The recently elected Greek government’s position on an undivided, state-owned PPC, the country’s power utility, remains unnegotiable, Production Reconstruction, Environment and Energy Minister Panayiotis Lafazanis has reiterated.
The minister, who commented on PPC’s standing during an official visit to Kozani, northern Greece, accompanied by Syriza party officials, stressed that a privately-owned PPC would prove catastrophic for the economy, which is why the government has rejected the previous administration’s plan to break up and privatize PPC, he added.
Lafazanis added that IPTO, Greece’s Independent Power Transmission Operator – locally acronymed ADMIE – would not be privatized either.
The minister noted that energy was a key pillar for economic growth, while PPC was pivotal in the energy sector.
The minister also said the government fully backed the development of a new PPC power station in Ptolemaida, northern Greece, noting that the unit, Ptolemaida 5, would be environmentally friendly and facilitate the country’s energy prospects.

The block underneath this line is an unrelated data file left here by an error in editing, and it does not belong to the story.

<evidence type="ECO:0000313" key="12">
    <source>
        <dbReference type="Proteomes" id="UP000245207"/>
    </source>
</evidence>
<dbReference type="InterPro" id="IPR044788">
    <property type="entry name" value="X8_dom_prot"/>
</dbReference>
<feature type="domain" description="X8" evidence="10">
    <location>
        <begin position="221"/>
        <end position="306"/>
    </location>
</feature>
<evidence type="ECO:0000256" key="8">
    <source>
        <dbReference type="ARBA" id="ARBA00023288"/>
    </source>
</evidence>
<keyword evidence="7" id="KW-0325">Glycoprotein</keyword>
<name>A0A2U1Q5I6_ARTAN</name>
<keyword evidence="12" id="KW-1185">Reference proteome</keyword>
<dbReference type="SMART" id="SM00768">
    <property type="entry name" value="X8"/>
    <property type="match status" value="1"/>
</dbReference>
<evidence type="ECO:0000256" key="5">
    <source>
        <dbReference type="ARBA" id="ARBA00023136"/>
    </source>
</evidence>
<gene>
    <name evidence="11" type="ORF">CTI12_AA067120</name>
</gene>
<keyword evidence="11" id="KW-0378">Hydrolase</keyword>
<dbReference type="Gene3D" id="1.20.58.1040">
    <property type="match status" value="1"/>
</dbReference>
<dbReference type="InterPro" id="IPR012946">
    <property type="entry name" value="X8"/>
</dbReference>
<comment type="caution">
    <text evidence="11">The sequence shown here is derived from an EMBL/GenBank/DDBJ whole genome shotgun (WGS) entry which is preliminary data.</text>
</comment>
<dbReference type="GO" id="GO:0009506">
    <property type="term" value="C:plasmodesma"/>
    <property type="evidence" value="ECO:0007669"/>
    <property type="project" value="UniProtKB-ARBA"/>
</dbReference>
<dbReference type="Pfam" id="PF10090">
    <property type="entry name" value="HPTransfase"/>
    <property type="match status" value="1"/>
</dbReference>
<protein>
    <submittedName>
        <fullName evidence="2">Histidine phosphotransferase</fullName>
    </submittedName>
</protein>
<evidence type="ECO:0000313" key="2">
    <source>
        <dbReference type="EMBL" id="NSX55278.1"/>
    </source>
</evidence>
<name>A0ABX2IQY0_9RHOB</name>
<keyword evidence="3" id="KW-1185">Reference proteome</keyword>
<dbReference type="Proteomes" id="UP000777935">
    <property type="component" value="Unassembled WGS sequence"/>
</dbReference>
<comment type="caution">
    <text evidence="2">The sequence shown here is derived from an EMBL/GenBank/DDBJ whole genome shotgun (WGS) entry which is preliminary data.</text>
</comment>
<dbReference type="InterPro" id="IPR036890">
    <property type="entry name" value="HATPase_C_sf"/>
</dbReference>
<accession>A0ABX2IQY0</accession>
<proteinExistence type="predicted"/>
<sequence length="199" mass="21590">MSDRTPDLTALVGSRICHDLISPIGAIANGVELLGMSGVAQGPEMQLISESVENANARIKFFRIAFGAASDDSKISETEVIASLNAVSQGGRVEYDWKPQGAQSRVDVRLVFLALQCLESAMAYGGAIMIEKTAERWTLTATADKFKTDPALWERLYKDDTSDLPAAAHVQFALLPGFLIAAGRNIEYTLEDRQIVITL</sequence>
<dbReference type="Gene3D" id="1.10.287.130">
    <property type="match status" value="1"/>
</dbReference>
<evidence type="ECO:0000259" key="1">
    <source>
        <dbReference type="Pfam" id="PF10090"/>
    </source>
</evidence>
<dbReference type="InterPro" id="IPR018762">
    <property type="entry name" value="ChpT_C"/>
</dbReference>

Lafazanis, who noted that he signed permits for the power station’s construction just days ago, stressed that an effort will be made to complete and launch the unit as soon as possible. The project’s cost will be renegotiated with the aim of lowering its budget amid the country’s challenging economic conditions, the minister said.
Commenting on PPC’s electricity rates, the minister admitted energy is “extremely expensive in our country”, while adding that the new government’s first legislative action will include an amendment to cancel a surcharge hike planned by RAE, the Regulatory Authority for Energy. Lafazanis said the government was planning to take further action to reduce PPC electricity prices.
Once again voicing his opposition to RAE’s authority, the minister noted that a regulatory authority is essential in the market but could not exceed the powers of the government and shape PPC’s pricing policy.
His visit to the country’s north included a tour of a thermal power station in Kardia, in the western Macedonia region, where Lafazanis met with the station’s director, Vassilis Tsigas, and employees. The Kardia power station’s head informed the minister of problems encountered, such as a staff shortage – no hirings have been made since 2010 – as well as lignite supply problems, both qualitative and quantitative.
Tsigas told Lafazanis he was the first minister to visit the power station since 1991.